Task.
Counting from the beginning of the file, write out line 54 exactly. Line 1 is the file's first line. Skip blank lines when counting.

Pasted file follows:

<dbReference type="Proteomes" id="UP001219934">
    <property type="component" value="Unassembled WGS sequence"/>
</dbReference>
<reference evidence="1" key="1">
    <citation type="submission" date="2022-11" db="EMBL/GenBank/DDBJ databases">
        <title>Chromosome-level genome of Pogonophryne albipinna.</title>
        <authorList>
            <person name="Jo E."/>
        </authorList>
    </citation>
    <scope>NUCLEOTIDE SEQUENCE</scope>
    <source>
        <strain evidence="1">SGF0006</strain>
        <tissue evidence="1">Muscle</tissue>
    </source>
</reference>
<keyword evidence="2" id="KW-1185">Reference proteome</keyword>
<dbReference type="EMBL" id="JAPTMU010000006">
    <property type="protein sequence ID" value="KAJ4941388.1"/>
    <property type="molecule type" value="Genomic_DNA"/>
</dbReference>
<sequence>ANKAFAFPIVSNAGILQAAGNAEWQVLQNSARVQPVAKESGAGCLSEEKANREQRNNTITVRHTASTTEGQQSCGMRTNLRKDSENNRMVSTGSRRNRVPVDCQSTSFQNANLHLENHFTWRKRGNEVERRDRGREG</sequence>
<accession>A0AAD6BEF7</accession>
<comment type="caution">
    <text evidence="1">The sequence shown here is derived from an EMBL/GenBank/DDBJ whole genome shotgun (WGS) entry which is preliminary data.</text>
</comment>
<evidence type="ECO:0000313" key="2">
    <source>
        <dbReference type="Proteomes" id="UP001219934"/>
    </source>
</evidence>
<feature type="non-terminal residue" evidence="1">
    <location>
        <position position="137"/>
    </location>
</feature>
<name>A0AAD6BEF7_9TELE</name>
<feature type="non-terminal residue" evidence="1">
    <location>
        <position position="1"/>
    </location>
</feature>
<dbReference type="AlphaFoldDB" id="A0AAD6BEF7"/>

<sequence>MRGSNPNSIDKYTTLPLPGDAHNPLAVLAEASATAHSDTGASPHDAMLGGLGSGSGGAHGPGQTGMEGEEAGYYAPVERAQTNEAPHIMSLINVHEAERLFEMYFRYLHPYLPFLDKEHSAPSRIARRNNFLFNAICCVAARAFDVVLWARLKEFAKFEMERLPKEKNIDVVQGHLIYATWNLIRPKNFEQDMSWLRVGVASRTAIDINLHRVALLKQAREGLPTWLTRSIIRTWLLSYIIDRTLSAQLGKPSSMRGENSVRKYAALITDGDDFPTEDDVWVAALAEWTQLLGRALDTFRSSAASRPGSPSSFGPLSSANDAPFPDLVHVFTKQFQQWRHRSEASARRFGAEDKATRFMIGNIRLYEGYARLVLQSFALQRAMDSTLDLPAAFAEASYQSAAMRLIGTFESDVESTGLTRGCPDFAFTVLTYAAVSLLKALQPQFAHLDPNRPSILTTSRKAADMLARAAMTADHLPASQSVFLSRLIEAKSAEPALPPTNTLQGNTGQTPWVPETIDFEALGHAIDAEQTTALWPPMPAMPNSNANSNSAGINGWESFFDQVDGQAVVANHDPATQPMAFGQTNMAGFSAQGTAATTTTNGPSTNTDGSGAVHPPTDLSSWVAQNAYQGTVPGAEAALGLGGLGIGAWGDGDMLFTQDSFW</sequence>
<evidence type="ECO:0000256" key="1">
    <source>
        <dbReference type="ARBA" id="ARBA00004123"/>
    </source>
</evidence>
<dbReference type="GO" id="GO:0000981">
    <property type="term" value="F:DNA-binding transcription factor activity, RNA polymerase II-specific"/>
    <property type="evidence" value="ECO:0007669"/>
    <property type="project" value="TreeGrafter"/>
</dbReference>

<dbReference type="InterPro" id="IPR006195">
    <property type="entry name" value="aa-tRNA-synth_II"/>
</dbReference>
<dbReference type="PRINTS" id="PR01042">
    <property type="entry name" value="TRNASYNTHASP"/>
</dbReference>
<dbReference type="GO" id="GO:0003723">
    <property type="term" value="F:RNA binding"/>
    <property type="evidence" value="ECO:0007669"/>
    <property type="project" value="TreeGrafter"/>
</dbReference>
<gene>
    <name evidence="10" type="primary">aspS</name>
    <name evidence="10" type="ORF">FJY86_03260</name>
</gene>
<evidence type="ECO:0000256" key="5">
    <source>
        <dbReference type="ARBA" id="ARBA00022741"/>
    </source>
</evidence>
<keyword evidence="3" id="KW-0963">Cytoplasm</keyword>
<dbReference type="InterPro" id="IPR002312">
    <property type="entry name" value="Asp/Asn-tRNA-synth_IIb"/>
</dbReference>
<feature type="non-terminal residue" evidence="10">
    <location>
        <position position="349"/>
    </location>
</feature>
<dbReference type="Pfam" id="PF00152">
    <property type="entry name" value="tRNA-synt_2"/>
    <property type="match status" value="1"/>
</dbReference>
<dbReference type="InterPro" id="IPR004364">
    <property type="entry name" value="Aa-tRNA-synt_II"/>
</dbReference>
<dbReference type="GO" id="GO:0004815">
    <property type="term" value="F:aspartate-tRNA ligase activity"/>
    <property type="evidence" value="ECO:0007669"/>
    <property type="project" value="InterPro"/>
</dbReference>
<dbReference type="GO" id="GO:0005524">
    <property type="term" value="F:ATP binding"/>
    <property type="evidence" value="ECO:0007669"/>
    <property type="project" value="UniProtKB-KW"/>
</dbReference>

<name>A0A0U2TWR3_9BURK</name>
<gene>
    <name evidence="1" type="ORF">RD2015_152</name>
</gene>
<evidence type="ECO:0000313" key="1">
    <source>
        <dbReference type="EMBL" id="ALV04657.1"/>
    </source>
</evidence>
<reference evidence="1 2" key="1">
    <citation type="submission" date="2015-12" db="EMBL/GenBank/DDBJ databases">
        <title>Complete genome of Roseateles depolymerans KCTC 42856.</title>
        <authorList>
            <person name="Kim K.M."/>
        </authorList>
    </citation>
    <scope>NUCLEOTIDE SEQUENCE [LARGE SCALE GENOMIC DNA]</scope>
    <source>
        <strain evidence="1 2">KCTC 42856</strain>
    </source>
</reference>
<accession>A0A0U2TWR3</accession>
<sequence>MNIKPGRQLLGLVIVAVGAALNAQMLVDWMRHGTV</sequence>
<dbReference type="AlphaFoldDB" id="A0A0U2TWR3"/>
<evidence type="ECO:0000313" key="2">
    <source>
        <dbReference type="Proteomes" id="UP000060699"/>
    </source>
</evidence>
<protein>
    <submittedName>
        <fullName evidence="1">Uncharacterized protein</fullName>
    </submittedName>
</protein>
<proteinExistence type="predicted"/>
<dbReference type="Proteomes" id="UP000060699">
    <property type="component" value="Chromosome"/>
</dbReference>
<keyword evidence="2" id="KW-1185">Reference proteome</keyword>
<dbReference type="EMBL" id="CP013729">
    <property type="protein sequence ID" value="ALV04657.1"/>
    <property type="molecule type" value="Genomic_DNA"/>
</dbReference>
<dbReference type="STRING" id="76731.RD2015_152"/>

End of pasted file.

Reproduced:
</dbReference>